The experience is overwhelming for a teacher. Kids in Scotland like you, but there is always this "We're cool and this is school". In Malawi they love to be at school. As soon as you get off the bus they're cheering and wanting to shake your hand and sing songs with you.
We did team teaching this year at a girls' school and they were so keen to hear what we had to say. We set them homework and a lot of them did it in their breaktime. We asked for feedback and they said, "You really care about your teaching." That was lovely.
It's an amazing experience and very instructive for a teacher, to compare what you know with what it's like there. It makes you think. In Malawi a jotter is a prized possession, so if they have one, they really want to show it to you.
I would love to go back if I got the opportunity. But I imagine lots of teachers will want to go. I feel lucky to have gone twice. Malawi is somewhere every teacher should get the chance to experience.
EXTRACTS FROM MAUREEN MCKENNA'S MALAWI DIARY
- "The children follow us, excited at our arrival. Most are in school uniform, a simple green shirt or green dress. Many show signs of wear and tear with holes and rips in them. A number of children are barefoot, running over the hard ground seemingly not feeling the stones. They are all happy, eager to please and be friends with the young people from Holyrood."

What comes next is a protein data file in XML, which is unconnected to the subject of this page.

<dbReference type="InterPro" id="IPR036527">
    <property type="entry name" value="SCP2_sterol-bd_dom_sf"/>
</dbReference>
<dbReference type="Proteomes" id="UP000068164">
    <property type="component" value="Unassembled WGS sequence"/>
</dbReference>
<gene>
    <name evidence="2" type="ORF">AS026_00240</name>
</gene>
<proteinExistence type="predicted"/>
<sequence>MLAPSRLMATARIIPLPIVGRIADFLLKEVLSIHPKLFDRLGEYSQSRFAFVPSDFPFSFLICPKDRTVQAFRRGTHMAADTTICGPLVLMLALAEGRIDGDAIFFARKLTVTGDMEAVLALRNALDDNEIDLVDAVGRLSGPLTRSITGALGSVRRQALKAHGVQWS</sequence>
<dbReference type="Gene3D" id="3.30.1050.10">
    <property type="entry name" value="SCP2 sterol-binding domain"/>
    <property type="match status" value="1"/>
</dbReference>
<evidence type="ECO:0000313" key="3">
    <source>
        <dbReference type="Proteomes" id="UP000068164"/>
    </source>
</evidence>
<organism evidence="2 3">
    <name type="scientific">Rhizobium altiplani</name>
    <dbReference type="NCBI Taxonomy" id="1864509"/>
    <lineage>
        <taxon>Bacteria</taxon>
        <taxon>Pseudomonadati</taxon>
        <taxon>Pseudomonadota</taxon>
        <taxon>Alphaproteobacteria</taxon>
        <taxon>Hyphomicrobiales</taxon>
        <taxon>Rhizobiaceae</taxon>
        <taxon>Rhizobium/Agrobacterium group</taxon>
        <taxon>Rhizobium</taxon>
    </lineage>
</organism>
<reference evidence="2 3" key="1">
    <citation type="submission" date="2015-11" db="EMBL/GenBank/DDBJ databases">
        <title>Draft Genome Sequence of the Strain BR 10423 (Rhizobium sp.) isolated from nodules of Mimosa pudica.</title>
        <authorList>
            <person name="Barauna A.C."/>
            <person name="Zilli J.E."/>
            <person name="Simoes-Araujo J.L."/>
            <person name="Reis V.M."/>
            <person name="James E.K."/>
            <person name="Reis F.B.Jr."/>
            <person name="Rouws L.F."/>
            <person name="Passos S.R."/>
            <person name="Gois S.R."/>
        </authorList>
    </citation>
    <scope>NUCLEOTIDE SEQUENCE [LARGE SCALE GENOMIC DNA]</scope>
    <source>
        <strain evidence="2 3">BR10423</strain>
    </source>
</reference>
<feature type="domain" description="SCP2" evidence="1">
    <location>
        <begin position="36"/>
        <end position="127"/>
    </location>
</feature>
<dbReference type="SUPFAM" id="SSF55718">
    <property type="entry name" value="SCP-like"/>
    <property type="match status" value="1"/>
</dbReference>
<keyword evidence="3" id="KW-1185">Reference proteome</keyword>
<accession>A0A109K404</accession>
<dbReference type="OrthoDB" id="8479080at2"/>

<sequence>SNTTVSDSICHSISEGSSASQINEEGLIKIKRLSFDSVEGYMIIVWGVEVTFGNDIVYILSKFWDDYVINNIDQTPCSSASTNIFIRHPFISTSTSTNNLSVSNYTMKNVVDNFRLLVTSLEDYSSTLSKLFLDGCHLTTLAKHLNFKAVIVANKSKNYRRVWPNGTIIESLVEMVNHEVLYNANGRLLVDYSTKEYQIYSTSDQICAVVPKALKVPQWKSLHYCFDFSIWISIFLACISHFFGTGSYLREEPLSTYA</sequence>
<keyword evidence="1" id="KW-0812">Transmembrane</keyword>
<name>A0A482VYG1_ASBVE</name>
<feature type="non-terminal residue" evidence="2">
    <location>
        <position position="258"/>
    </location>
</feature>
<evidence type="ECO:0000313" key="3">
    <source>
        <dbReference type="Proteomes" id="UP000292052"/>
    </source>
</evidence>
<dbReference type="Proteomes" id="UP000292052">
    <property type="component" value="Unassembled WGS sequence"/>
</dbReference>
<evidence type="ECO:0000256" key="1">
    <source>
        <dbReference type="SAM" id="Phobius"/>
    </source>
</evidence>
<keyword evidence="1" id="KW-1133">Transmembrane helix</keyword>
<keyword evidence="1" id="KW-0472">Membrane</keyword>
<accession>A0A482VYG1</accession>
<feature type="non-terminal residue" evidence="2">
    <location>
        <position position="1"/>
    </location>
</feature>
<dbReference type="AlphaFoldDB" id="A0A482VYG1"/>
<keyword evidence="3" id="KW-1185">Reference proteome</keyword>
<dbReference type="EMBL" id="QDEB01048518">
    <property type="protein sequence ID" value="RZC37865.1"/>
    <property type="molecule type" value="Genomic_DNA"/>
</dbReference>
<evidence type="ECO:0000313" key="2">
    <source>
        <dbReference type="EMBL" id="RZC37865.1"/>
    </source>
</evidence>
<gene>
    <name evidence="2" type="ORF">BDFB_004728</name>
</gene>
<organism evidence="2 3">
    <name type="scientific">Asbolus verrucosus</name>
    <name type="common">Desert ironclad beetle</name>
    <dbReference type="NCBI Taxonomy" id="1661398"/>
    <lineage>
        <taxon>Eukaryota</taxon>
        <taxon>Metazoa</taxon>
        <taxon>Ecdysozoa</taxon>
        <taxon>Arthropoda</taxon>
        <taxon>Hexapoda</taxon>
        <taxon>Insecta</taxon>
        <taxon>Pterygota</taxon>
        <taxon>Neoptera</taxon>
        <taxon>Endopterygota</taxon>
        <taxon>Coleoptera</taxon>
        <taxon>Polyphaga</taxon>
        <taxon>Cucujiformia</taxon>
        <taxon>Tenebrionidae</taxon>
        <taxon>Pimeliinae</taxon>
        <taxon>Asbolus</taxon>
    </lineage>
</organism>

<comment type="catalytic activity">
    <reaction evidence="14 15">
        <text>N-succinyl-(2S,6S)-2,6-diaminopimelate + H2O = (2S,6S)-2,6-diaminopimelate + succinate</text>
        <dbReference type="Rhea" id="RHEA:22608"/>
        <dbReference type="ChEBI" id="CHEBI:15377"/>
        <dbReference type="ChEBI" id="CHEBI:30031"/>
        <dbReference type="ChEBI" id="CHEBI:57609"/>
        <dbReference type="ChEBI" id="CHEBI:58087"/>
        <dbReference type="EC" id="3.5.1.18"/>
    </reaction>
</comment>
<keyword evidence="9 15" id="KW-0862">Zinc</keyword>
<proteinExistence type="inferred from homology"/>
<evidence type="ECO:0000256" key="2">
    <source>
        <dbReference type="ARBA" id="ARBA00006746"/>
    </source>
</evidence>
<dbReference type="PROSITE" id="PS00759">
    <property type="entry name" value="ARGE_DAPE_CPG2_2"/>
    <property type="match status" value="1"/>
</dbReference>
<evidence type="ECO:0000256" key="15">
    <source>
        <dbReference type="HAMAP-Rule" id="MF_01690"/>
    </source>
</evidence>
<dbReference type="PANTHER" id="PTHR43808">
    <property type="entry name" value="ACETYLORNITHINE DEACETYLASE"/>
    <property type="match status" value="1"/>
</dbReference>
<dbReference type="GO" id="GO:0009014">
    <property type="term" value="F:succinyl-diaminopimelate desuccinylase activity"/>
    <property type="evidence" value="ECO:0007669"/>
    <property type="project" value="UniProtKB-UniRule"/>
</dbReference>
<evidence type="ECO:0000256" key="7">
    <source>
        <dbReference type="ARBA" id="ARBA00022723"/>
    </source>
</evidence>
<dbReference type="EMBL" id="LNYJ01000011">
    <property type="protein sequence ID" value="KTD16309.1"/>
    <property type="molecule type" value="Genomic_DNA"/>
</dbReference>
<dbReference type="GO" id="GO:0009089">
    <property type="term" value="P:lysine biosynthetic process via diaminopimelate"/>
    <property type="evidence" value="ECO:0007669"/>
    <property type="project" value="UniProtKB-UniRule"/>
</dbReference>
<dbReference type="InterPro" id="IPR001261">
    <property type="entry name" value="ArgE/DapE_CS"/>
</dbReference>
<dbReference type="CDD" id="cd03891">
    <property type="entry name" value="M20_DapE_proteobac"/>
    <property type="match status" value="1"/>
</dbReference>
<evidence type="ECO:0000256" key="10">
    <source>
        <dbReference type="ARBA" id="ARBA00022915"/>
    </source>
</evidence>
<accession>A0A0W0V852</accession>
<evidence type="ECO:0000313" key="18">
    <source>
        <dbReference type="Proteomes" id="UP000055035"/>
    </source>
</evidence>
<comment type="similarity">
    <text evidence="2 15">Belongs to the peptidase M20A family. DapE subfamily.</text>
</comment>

- "I helped with the porridge, putting it into bowls with a spoon to allow it to cool before we served it to the children. The porridge has added food supplements as many of the children have poor nutrition. Once the children had eaten, their energy levels noticeably increased so we all played singing games around the hall."
- "The children come from sprawling townships within Blantyre, country people who have come into the city in the hope of finding employment. The feeding programme is essential as opportunities in the city for families to be self-sufficient through cultivating crops are almost non- existent."
- "Friendships have developed and our pupils are realising that the scale of need is enormous. They have bought sugar for the children to put in their porridge. But they cannot buy for everyone, so how do you choose who gets it and who doesn't? This is challenging their thinking and making for some sadness. I am proud to be associated with their work."
Original headline: The warm heart of Africa - happy and smiling